#BeatTheBraven – Braven Ready Solo and Pro 2018 (review)
Braven (pronounced Brave N) was founded 2011 – its focus is on Bluetooth outdoor, active, and premium audio solutions.
The company claim is – #BeatTheBRAVEN – it makes some of the world’s toughest speakers. It uses Aircraft aluminium, and rugged materials – the Outdoor series has a distinctive industrial design reminiscent of a Kia car radiator grill.
Before we get into the review, I must chasten Braven for slavishly following the trend of publishing absolutely no technical information about their speakers (Watts RMS, THD, frequency response) and for reviewers apparently blithely content to state they sound great – and they do.
But here at GadgetGuy, we have some tricks up our sleeve in the form of dB and frequency response meters – take that Braven!
They take over from the BRV series. Both review units share the same basic characteristics (Solo/Pro shown where different).
- IP68 and shockproof (able to withstand a 1.2m drop)
- 12/14 hours, 2200mAh/2,600mAh.
- USB-A charge 5V/1A port drains battery too quickly
- Noise cancelling speakerphone capability
- Siri/OK Google (other voice assistants to come)
- Bluetooth 4.x – 10m range. Lacks multi-point connections. No NFC pairing
- Outdoor app provides EQ pre-sets
- USB 1A charge port
- Removable Action Mount (GoPro system compatible) and carry strap
- TrueWireless pairing for stereo
- LED light torch on Pro
- Solo 160 x 80 x 70 mm/Pro 190 x 95 x 90 mm
- Ready Solo is $149.95, and Ready Pro is $229
Braven Pro – Grey or Black finishes
Braven Solo – Grey or Black finishes
- Charge – (cable but no charger supplied)
- Setup pairing by pressing the Bluetooth button. I connected to Windows 10 device first. Afterwards, I tried a Samsung Galaxy Note 8, but it would not pair until after the Windows pairing was deleted. This usually usually means it does not support multi-point pairing
- The Braven Outdoor App for Android or iOS is not required to pair.
Sound – warm and sweet
Waterproof speakers are usually poor when it comes to a good Bass response. These have a dedicated downward-firing radiator at the base and produce good, punchy Bass.
Our frequency response meter (and our ears) showed bass/mids boosted and treble recessed giving it a Warm and Sweet sound signature. This is for easy listening although high-end vocals can be a little thin.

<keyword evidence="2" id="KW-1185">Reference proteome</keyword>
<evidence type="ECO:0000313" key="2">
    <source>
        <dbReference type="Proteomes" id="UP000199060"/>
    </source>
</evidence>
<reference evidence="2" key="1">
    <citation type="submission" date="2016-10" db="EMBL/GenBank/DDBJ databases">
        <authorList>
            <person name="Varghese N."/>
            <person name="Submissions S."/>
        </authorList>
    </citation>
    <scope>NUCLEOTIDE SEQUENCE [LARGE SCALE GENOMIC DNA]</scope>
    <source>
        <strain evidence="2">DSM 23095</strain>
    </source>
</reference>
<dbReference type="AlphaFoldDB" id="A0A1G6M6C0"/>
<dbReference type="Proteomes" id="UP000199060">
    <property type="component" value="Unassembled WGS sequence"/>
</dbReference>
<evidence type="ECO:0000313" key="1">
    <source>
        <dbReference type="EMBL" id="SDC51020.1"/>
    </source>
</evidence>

The Braven Outdoors app (Android tested) allows for EQ pre-sets including Outdoors (Warm and Sweet), Treble Boost, Bass Boost, Vocal, Folk, and Rock. It also allows for pairing two of the same speakers in stereo.
Volume was 75-80dB for the Solo and 80-85dB for the Pro with little perceptible total harmonic distortion at 100% volume. To put that in perspective it is equivalent to loud music and more than enough to fill a large room our use in the great outdoors.
Overall, I found the Outdoors EQ setting the easiest to listen to and tried a range of music from Beach Boys (vocals) to Beethoven (symphonies).
Battery life on each ranged from 12-16 hours depending on the volume. The app shows the remaining charge level, and PRO has a visual LED indicator.
Charging time from zero to 100% is a little over 1.5 hours using a 5V/2A charger, about four hours on a 5V/1A and nearly 10 hours using a 500mA car charger or computer port.
Using it as a power bank sucked it dry – no more music – in around two hours – 2,200/2,600mAh is not sufficient to charge a modern flagship phone.
OK Google – sing me a song
It seems every 2018 speaker has OK Google (or Siri or Alexa) and these are no different. In Android install it as a trusted device, and Google Assistant listens for OK Google. It picked up the command from 20 metres away – impressive.
Note that all voice assitants need a good internet connection to function.
As a hands-free phone, it was clear and loud.
It is not an audiophile’s speaker, but it is great for the intended purpose – getting down and dirty outdoors. Having said that as an audiophile, I was quite content to listen to the Warm and Sweet sound signature.
I would like to take points off Braven for not publishing sound specifications, but real life listening shows they are competent speakers, at least as good as, if not better than other ruggedised outdoor speakers.
- Rugged – IP68
- GoPro mountable (no 1.4” tripod screw adaptor)
- Sounds good with lots of Bass/mids and volume from either the Solo or Pro
- Tricky pairing. Had to clear Bluetooth pairs to connect to another device – monogamous, not multi-point.
- No sound specifications on the website or in the manual
Ready Solo is $149.95, and Ready Pro is $229
- Overall: 4.2 out of 5
- Features: 5 out of 5 – does what it promises including voice assistance
- Value for Money: 5 out of 5 – good value for what they are
- Performance: 4 out of 5 – Braven should publish specifications
- Ease of Use: 3 out of 5 – No NFC or multi-point Bluetooth
- Design: 4 out of 5 – rugged rather than attractive.